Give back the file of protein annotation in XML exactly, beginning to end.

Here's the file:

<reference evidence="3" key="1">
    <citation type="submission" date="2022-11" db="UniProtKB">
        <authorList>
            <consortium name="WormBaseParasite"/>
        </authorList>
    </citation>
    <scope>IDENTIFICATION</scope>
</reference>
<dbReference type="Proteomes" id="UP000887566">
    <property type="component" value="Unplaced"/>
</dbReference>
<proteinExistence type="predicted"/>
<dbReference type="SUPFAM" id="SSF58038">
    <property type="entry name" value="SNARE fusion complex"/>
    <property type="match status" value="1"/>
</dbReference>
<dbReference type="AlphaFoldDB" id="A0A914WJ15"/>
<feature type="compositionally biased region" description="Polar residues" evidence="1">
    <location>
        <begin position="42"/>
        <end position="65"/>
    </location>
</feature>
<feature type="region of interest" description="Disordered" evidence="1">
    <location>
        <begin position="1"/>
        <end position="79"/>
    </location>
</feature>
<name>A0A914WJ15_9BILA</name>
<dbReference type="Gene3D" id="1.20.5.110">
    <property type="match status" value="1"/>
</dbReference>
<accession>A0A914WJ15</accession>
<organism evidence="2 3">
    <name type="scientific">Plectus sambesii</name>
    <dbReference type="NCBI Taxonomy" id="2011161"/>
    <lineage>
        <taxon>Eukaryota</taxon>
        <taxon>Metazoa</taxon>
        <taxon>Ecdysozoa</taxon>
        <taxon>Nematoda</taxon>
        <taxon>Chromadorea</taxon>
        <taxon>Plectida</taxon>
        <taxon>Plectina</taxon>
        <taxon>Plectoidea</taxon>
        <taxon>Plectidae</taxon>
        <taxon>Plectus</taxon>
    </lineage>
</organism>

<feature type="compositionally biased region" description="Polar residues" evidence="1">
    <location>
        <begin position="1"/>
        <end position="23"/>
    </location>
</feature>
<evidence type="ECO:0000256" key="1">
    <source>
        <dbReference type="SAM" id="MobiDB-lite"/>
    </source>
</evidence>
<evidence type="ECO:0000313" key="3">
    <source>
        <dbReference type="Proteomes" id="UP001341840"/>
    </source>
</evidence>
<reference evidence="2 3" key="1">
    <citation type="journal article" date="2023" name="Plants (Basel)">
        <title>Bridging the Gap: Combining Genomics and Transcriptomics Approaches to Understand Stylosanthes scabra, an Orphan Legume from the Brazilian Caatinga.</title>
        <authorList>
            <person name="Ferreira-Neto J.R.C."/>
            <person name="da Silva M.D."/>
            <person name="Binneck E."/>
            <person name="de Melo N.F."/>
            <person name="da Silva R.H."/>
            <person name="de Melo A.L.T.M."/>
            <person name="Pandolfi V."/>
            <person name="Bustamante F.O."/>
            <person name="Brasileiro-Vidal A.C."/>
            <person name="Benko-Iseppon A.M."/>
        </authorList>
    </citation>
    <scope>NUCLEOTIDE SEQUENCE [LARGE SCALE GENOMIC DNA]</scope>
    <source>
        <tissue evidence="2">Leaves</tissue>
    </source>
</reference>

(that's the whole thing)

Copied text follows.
<reference evidence="3" key="1">
    <citation type="submission" date="2022-11" db="UniProtKB">
        <authorList>
            <consortium name="WormBaseParasite"/>
        </authorList>
    </citation>
    <scope>IDENTIFICATION</scope>
</reference>
<dbReference type="Proteomes" id="UP000887566">
    <property type="component" value="Unplaced"/>
</dbReference>
<proteinExistence type="predicted"/>
<dbReference type="SUPFAM" id="SSF58038">
    <property type="entry name" value="SNARE fusion complex"/>
    <property type="match status" value="1"/>
</dbReference>
<dbReference type="AlphaFoldDB" id="A0A914WJ15"/>
<feature type="compositionally biased region" description="Polar residues" evidence="1">
    <location>
        <begin position="42"/>
        <end position="65"/>
    </location>
</feature>
<feature type="region of interest" description="Disordered" evidence="1">
    <location>
        <begin position="1"/>
        <end position="79"/>
    </location>
</feature>
<name>A0A914WJ15_9BILA</name>
<dbReference type="Gene3D" id="1.20.5.110">
    <property type="match status" value="1"/>
</dbReference>
<accession>A0A914WJ15</accession>
<organism evidence="2 3">
    <name type="scientific">Plectus sambesii</name>
    <dbReference type="NCBI Taxonomy" id="2011161"/>
    <lineage>
        <taxon>Eukaryota</taxon>
        <taxon>Metazoa</taxon>
        <taxon>Ecdysozoa</taxon>
        <taxon>Nematoda</taxon>
        <taxon>Chromadorea</taxon>
        <taxon>Plectida</taxon>
        <taxon>Plectina</taxon>
        <taxon>Plectoidea</taxon>
        <taxon>Plectidae</taxon>
        <taxon>Plectus</taxon>
    </lineage>
</organism>

<feature type="compositionally biased region" description="Polar residues" evidence="1">
    <location>
        <begin position="1"/>
        <end position="23"/>
    </location>
</feature>
<evidence type="ECO:0000256" key="1">
    <source>
        <dbReference type="SAM" id="MobiDB-lite"/>
    </source>
</evidence>
<evidence type="ECO:0000313" key="3">
    <source>
        <dbReference type="Proteomes" id="UP001341840"/>
    </source>
</evidence>
<reference evidence="2 3" key="1">
    <citation type="journal article" date="2023" name="Plants (Basel)">
        <title>Bridging the Gap: Combining Genomics and Transcriptomics Approaches to Understand Stylosanthes scabra, an Orphan Legume from the Brazilian Caatinga.</title>
        <authorList>
            <person name="Ferreira-Neto J.R.C."/>
            <person name="da Silva M.D."/>
            <person name="Binneck E."/>
            <person name="de Melo N.F."/>
            <person name="da Silva R.H."/>
            <person name="de Melo A.L.T.M."/>
            <person name="Pandolfi V."/>
            <person name="Bustamante F.O."/>
            <person name="Brasileiro-Vidal A.C."/>
            <person name="Benko-Iseppon A.M."/>
        </authorList>
    </citation>
    <scope>NUCLEOTIDE SEQUENCE [LARGE SCALE GENOMIC DNA]</scope>
    <source>
        <tissue evidence="2">Leaves</tissue>
    </source>
</reference>